Editor: Please tell us about the Insurance Federation of Pennsylvania, Inc. (IFP).
Marshall: We represent the insurance industry on regulatory, legislative and judicial matters in Pennsylvania. Right now, the main focus of our work is on revising our joint and several liability law. Currently, Pennsylvania follows a pure joint and several liability approach. We have proposed a measure that would modify Pennsylvania law to be consistent with New Jersey law, under which a defendant determined to be less than 60 percent at fault is responsible only in applicable proportion, but a defendant who is determined to be 60 percent or more at fault is subject to joint and several liability.
The reform bill has passed in the state's House and the Senate Judiciary committees. As of June 22, 2011, the bill is pending full house approval before being sent to Governor Corbett, who strongly supports this reform.
Editor: What is your perspective on regulatory reforms that may be necessary to attract business to Pennsylvania?
Marshall: Governor Corbett has made a real commitment to transforming state bureaucracies into job promoters, not job stiflers - the latter being a problem we see in a number of agencies we deal with, whether it's the insurance department, the health department or the department of labor and industry. Businesses depend on any number of agencies. Governor Corbett was dealt a difficult hand in terms of the economy and the Commonwealth budget, and he is working toward some long-needed improvements in state government.
Editor: Is there anything specific in the budget process that is of concern to IFP?
Marshall: When he ran, Governor Corbett said he wasn't going to increase taxes. June is the big budget month here, so we'll see what transpires; in both chambers, there is generally a commitment not to raise taxes or assess fees, which can only help. Along with tort reform and eliminating outdated bureaucracy, not raising taxes will make Pennsylvania a more job-friendly state.
Editor: Are you engaged in the ongoing rollout of provisions of the PPACA?
Marshall: To the extent that there are federal reforms that require changes to state law, there will be great variation in those activities. We serve as the lobbying or advocacy arm of the insurance industry in working with regulators and legislators to understand the federal climate and to determine how Pennsylvania should adapt federal law in a way that works for Pennsylvania's marketplace.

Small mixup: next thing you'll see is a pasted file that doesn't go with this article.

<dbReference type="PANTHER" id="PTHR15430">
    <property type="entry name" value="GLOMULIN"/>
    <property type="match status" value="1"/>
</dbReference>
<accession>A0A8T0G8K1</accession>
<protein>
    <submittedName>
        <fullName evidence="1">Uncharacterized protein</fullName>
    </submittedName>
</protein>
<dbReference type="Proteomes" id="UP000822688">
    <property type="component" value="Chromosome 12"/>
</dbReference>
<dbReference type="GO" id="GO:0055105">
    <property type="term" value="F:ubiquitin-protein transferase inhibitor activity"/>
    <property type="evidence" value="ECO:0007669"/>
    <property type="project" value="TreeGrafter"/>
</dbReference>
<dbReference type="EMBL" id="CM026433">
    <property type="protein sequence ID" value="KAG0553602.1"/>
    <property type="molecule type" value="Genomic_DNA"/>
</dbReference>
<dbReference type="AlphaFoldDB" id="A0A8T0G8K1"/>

Editor: Has Governor Corbett been supportive of the IFP's efforts?
Marshall: Governor Corbett has both an intellectual and a common sense grasp of the needs of the business community. He has a very keen sense of the abilities and the limitations of government in terms of fostering competitive marketplaces.
The IFP is a bipartisan group with common goals. We've been very impressed with Governor Corbett's approach in trying to make Pennsylvania's government work for a better marketplace. You can see it in the appointments he has made - certainly in the cabinet positions that we care about and follow. For example, his insurance commissioner, Michael F. Consedine, started out as department counsel for the Pennsylvania Insurance Department, so he knew the regulatory system and has been able to make an impact since day one.
Editor: What makes Pennsylvania attractive to business?
Marshall: You can look at this governor's agenda and at the house leadership in its speaker, Hon. Samuel H. Smith. You can look at the new majority leader, Hon. Mike Turzai and at the senate leadership in Senate President Pro Tempore Joe Scarnati and Senator Dominic F. Pileggi. There is a recognition among the legislative leaders as well as the governor that Pennsylvania needs to do more to be a marketplace where businesses want to grow, and that was lacking at the tail end of the previous administration.
When you have a commitment that starts with the governor's office, it spreads. We're also seeing interest in the senate and the house - a commitment to hold the line on taxes, to hold the line on fees and to get rid of regulations that don't advance the consumer interest - they just become bureaucracy, which is costly for both the government and employers. We now see efforts to reform the liability laws and to create an open and competitive marketplace for all types of business.
People ask if anybody still cares about consumers. We're working with the insurance department to reform the Public Adjuster Act. We seek consumer-oriented reforms that would clean up fee abuses. That's actually a bipartisan measure, and Governor Corbett is moving beyond party labels and focusing on problems that can be solved. The senate has been the leadership team longest in place and has a pretty good track record. That said, there are some tough and intractable interests within this industry.
Editor: Are the insurance industry's interests aligned with consumer interests?
Marshall: All our member companies have been in business for a long time and intend to remain in business for even longer. They can't do that without consumer confidence because insurance is a very personal business. Insurance reform measures that actually pass tend to be bipartisan because there is a lot of commonality. An insurance company represents its policyholders and has a vested interest in keeping them happy. IFP respects this dynamic in all its reform efforts. Editor's Note: On June 27, 2011, the Pennsylvania Senate passed SB 1131 to reform the Commonwealth's joint and several liability rules. Under SB 1131, joint and several liability will not apply in most cases, though a defendant held responsible for greater than 60 percent of the total liability can still be held jointly and severally liable. While SB 1131 is virtually identical to a bill already passed by the House, both chambers will have to pass the same bill, which is expected soon. Governor Corbett has indicated that he will sign the measure.